I can see the arguments about filesizes being too big and taking more time/expense to store and process etc... but when you start bemoaning "cramped up megapixels" and mourning the supposedly lost "saturated" images of the past, you've lost me, and I suspect this whole post is just another manifestation of your obsession with older gear and the mythical, magical sensors of yore.

There's nothing unsaturated about the output of the most recent sensors, the increase in megapixels over time is made possible by various improvements in the way these chips are designed and manufactured and does not inherently come at the expense of colour or anything else. The whole smaller pixels = worse IQ rule only works when you're comparing sensor technologies of the same type and generation; it's not the case that this latest Sony is gathering any less light, colour, magic or fairy dust than your precious XT1's sensor, far from it in fact.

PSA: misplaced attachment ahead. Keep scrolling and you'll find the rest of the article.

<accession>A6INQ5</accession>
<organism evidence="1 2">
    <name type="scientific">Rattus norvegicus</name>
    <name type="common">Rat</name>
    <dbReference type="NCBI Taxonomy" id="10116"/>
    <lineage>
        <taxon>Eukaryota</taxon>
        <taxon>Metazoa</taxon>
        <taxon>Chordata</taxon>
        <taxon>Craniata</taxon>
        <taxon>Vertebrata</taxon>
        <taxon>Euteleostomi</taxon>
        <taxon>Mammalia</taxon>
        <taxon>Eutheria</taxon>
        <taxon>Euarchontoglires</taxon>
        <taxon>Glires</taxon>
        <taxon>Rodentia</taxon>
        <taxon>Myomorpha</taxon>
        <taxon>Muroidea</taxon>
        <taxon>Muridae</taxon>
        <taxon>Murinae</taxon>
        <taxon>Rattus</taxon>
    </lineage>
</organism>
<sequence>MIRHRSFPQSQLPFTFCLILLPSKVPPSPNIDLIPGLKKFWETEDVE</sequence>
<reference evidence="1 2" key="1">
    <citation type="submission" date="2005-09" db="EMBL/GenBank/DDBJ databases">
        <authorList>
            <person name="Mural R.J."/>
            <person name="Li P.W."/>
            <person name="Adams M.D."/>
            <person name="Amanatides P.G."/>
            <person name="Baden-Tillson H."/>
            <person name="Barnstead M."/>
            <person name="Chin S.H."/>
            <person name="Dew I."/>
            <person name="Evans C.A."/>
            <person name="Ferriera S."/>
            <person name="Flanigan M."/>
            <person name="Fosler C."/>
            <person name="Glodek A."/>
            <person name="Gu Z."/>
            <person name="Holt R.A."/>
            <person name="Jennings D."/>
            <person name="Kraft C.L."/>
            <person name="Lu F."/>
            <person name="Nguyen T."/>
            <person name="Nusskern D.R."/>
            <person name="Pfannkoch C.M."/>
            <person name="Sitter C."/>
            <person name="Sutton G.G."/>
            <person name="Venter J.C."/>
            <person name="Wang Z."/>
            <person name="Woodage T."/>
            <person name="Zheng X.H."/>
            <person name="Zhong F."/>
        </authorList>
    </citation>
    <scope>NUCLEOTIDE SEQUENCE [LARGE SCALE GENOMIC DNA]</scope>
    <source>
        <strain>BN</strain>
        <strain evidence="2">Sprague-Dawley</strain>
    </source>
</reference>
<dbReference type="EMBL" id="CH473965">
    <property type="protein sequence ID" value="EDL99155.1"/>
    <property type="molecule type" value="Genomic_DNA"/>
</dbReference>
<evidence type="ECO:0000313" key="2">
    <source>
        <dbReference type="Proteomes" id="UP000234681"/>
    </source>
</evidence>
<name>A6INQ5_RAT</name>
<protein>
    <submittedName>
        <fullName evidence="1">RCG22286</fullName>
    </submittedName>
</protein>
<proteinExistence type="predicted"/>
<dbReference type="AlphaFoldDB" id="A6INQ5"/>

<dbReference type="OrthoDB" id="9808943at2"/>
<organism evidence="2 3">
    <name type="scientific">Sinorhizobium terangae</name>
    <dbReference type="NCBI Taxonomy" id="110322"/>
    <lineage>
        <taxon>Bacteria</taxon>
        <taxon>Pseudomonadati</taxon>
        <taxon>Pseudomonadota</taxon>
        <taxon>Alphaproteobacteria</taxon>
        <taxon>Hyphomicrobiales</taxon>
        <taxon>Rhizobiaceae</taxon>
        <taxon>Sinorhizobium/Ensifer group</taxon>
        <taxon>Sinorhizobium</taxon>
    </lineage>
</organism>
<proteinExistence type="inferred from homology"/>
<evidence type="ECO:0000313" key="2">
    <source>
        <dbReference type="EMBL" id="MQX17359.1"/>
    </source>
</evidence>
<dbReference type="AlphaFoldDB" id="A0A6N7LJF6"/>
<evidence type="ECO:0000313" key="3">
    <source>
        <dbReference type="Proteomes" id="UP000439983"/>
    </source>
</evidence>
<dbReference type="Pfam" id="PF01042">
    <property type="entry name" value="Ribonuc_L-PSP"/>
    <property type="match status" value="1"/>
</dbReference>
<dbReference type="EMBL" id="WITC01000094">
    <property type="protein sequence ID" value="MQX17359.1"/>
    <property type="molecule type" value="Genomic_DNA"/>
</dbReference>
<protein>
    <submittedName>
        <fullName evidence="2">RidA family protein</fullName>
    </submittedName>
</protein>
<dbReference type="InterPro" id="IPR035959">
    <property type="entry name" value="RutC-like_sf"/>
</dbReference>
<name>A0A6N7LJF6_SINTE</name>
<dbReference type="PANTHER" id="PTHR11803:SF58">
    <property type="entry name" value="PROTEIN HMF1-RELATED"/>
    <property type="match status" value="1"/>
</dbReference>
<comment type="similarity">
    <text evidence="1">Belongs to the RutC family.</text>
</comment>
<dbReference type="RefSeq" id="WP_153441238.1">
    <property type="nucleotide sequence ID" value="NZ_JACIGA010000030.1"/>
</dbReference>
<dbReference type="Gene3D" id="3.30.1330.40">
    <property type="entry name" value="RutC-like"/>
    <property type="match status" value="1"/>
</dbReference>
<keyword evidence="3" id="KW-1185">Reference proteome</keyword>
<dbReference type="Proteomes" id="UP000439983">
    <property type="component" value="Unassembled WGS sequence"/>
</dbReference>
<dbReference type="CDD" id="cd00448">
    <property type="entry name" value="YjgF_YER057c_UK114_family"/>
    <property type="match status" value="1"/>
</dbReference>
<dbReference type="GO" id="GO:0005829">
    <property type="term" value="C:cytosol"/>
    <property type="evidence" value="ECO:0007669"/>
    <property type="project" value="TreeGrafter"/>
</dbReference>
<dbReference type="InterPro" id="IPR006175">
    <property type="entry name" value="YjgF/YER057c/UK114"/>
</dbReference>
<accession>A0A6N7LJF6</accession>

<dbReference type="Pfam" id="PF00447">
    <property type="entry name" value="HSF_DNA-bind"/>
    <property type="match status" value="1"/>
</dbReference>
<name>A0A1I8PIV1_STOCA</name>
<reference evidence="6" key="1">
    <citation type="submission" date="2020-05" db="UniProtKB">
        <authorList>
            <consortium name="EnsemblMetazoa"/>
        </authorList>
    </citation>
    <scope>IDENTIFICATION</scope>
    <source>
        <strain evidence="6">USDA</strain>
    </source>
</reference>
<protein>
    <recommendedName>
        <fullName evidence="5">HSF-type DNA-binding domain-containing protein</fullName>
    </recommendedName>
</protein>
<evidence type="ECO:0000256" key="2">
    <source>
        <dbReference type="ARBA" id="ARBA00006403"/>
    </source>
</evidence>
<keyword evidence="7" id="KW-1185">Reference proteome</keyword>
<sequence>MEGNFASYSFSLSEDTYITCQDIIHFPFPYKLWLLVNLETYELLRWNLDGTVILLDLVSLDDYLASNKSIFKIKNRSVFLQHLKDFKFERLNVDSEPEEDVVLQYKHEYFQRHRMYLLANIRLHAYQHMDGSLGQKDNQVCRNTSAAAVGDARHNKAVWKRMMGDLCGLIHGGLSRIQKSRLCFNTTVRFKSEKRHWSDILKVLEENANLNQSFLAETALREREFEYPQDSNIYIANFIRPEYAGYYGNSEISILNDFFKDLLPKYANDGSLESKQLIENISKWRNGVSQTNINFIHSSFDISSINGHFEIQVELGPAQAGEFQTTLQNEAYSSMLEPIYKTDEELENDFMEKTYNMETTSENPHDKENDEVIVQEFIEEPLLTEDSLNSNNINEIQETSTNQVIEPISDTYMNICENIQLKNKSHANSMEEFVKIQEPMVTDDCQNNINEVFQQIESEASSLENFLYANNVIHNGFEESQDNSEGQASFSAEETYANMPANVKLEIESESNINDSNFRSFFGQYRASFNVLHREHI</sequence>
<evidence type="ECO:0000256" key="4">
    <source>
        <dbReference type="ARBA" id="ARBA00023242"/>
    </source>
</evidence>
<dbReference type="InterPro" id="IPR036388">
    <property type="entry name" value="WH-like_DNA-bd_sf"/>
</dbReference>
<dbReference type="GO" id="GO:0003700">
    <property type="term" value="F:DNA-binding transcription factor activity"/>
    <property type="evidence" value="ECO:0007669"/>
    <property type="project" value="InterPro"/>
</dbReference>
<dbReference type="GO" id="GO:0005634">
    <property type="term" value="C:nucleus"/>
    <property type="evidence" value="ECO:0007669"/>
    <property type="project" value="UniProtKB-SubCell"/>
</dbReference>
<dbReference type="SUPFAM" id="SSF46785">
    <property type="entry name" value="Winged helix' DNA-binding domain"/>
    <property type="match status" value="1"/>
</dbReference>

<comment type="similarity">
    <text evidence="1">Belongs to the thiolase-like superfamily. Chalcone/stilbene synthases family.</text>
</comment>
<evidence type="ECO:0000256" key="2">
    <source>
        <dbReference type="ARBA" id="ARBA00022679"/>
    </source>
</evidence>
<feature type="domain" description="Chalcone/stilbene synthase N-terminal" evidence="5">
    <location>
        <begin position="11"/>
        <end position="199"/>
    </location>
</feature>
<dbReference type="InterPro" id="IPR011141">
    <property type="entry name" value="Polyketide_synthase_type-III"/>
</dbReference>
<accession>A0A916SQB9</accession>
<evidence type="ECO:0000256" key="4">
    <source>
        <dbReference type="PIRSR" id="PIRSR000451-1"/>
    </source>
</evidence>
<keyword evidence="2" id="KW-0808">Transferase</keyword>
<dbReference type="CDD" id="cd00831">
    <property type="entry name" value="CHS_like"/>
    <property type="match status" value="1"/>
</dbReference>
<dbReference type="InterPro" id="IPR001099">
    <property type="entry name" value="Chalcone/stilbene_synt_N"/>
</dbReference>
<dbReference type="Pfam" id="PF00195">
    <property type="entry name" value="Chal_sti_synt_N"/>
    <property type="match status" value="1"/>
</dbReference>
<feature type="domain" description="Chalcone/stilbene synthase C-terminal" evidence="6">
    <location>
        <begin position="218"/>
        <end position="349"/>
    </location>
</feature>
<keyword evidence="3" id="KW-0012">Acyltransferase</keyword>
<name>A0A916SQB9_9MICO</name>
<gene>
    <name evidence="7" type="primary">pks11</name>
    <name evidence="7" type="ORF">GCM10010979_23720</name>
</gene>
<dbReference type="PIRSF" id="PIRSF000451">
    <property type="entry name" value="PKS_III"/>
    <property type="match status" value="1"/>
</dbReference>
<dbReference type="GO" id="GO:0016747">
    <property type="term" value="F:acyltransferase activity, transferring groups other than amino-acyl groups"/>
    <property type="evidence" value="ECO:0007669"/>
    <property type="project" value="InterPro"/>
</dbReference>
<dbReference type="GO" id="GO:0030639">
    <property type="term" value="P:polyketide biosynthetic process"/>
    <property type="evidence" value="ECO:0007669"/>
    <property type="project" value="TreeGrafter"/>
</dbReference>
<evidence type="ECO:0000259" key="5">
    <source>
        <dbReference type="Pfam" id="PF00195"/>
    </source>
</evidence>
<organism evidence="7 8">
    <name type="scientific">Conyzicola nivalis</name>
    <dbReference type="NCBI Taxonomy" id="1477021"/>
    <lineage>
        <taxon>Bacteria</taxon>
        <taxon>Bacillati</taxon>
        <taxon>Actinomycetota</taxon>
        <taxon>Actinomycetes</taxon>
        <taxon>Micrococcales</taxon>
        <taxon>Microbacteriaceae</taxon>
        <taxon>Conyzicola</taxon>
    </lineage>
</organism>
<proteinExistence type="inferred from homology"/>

Newer sensors may well be delivering more resolution than you need, but this conceit that they're delivering less quality per pixel is false.

So sensor technology has advanced at such a rate that the 12mp A7S II is no longer needed and it can all be done with a 61mp sensor? This is a question not a statement so i will not argue the point.

Batdude's not comparing to the A7S II. Batdude's talking about his old S5, and his (current) XT1, trust me.

The A7S and A7R coexist for a reason and use the same/similar generation sensors, comparing the two isn't the same as comparing the current R to a lower res camera from x years ago.